• The ORCA is a big addition to the new dinning hall on campus called The Foundry. The ORCA is an on site food waste processing technology where microbes digest food waste and provide earth friendly water within 24 hours. This is a list of guidelines to follow while using the ORCA. (Matt Begeman | Collegian)

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Despite the machine’s size of over 1,200 pounds, Miller said ORCA’s internal operations are relatively simple. Inside of the biodigester, there are small plastic pieces and a larger auger that spin around. When the trimmings or particles are put into ORCA, it sprays in water and micro-organisms that physically agitate them. 

“Using that aerobic process over time, it will turn that solid material into a liquid that falls to the bottom of the machine,” Miller said. 

Tonie Miyamoto, the director of communications and sustainability for housing and dining services, said University dining halls boast a food waste landfill diversion rate of 93 percent, meaning that only 7 percent of their compostable materials end up in a landfill.

Miyamoto said ORCA is intended to supplement this extensive composting program in the hopes of reaching a rate of 100 percent.

“We like being able to try different systems to see what are the pros and cons, which is more efficient, which is a better engagement in education tool for our students,” Miyamoto said. “(ORCA) is going to be part of multiple solutions. We have our used oil recycling, we have our composting, we have biodigestion and we have recycling, so it’s going to take multiple streams for us to get to zero waste.”

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Biodigestion offers several advantages over traditional disposal methods, chiefly that it can happen on-site, Miyamoto said. Whereas composting requires food material to be transported six miles to CSU’s foothills campus, ORCA can operate directly inside a kitchen without the gasoline or carbon emissions of truck transport.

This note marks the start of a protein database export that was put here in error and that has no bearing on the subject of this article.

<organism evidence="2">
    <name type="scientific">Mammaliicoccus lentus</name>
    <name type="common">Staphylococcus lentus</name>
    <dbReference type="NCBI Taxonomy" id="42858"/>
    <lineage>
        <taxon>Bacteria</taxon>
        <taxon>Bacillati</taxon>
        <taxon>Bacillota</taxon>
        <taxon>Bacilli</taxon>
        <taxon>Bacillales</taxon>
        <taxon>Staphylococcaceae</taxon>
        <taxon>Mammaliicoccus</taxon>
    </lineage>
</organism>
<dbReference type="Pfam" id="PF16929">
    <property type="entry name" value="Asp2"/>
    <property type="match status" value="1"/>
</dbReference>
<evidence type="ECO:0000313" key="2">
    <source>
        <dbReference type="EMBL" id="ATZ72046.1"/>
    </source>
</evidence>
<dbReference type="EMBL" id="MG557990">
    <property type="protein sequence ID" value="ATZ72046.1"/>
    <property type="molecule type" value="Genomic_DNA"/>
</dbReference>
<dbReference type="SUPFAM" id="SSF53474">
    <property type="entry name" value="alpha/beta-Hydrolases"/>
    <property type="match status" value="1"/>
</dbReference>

“Anything we process here, there was no additional fuel or resources needed,” Miyamoto said.

There are limits to biodigestion, and some items such as large bones, avocado pits and corn husks cannot be processed through the machine and must be composted instead.  

But, Miyamoto said, since the machine has already processed over 775 pounds in just the first few weeks of operation, the University is considering installing additional machines in the other dining halls.

CSU composting intern Maggie Gilman, a senior human dimensions of natural resources major, said the addition of ORCA could help supplement the University’s current food waste disposal system, especially as the existing composting machine, nicknamed “Oscar,” nears the end of its operational lifespan.

“(ORCA) will definitely be able to take pressure off Oscar,” Gilman said.  “It’s awesome that the new digester will be in place because there’s a lot of back-of-house waste that’s generated that Oscar can’t take. If we could help expand his life and process the waste right there in the building, then that’s an awesome way to go.”

Fran Letts, a CSU eco-leader and freshman human dimensions of natural resources major, said these kinds of additions are a part of what makes the CSU environmental program stand out.

“I think if it works well then it would be great to have them all over campus.” There’s always more improvement to be made,” Letts said. “Other campuses try to learn about what we do because we really have a lot of great different programs, not just the composting but all of the environmental things that we take into consideration.”

Mason Force can be reached at news@collegian.com or on Twitter @masforce1